[21]        BG XIV.05-08

[22]        ISK XIII

[23]        Gerald Larson, Classical Samkhya, Delhi: Motilal Banarsidass, 1979. P. 163-64

wikipedia.com/Upanishads: There is speculation that Plato’s Dialogues (ca. 400-350 B.C.E.) were influenced by Indian guna theory.

[24]        the pot… remains a gross, inanimate object: lacking the conjunction of purusa and prakrti, it lacks the ability to reflect and the ability to liberate purusa.

[25]        The Sanskrit word for involution is ni-vrtti marga, negation-of-vrtti path, which leads to vrtti nirodha, vrtti restraint, cited in PYS I.2.

[26]        PYS IV.34 Kaivalya (is the result of the fulfillment of the) purusarthas (and the transcendence of the) gunas. Through involution, (they return to their source and) citisakti [the power of consciousness] svarupa-pratistha (is established in her own natural piety).

[27]        B.K.S. Iyengar, Prana & Prajna in the Yogic Path: 2013 Guru Purnima Address, RIMYI, Pune 22 July 2013. +28:05-32:05 Author transcription.

[28]        B.K.S. Iyengar, Yaugika Manas: Know and Realize the Yogic Mind, Mumbai: Yog, 2010. P. 19

[29]        B.K.S. Iyengar, Astadala Yogamala Vol. 8, Allied, 2010 P. 134-135

[30]        PYS II.18 Prakasa, kriya, sthiti, elements, and organs exist eternally to serve the Seer, for enjoyment or emancipation.

[31]        Gerald Larson, Classical Samkhya, Delhi: Motilal Banarsidass, 1979. P. 164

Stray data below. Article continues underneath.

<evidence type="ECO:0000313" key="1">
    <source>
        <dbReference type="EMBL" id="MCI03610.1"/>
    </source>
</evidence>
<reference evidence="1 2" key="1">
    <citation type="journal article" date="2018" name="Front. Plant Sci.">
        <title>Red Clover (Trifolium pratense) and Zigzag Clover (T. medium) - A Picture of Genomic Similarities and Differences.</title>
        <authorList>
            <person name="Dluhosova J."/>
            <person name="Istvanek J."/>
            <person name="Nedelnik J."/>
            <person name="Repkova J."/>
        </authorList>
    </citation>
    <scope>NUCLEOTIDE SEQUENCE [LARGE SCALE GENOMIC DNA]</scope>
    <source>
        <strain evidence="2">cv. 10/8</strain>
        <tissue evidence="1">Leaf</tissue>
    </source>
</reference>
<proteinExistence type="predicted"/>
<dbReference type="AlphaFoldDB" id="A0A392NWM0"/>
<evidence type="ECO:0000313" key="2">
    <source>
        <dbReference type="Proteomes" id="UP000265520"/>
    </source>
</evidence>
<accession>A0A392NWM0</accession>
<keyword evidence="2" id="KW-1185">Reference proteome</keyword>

Siva Revealed in Siva Linga, Tamil Nadu (ca. 1000-1200 C.E.): Asian Art Museum, San Francisco. Photo: Bruce M. Roger, 2013.

Siva Revealed in Siva Linga, Tamil Nadu (ca. 1000-1200 C.E.): Asian Art Museum, San Francisco. Photo: Bruce M. Roger, 2013.

[32]       Linga is a sign of something, just as smoke is a sign of fire. In Hindu temples dedicated to Lord Siva, the Siva linga is a two foot high stone shaft that represents the jyotir-linga, the infinite shaft of light that extended from the heavens to the nether world.

[33]        B.K.S. Iyengar, Light on Life, Emmaus: Rodale Press, 2005. p. 208

Surendranath Dasgupta, A History of Indian Philosophy Vol. 1 Cambridge University Press, Cambridge, U.K., 1932. p. 262: In lieu of prana as the life force, Samkhya has allocated that function to the spread of buddhi throughout the body. The Vedantic vayus, too, have been attributed to operations of the “buddhi… performing life-functions and sense-functions of the body.”

Swami Sharvanand (translator), Mundaka and Mandukya Upanishads, Sri Ramakrishna Math, 1920. P.11-12; 30-31: For instance, Mundaka Upanisad I.1.8 (ca. 600 B.C.E.) cites Brahman (synonymous with purusa) as the source of prana. But, Vedantic commentators qualify it as sa-guna, “with-guna,” Brahman, the equivalent to prakrti. When combined with “food” [prakrti] it produces prana, manas, “truth” [refers to II.1.3 mahabhutas and sarva-indriyani, all organs], worlds, and endless actions. Like Samkhya’s purusa, nir-guna (“without-guna”) Brahman is pure awareness, and unable to produce anything, such as an object of perception.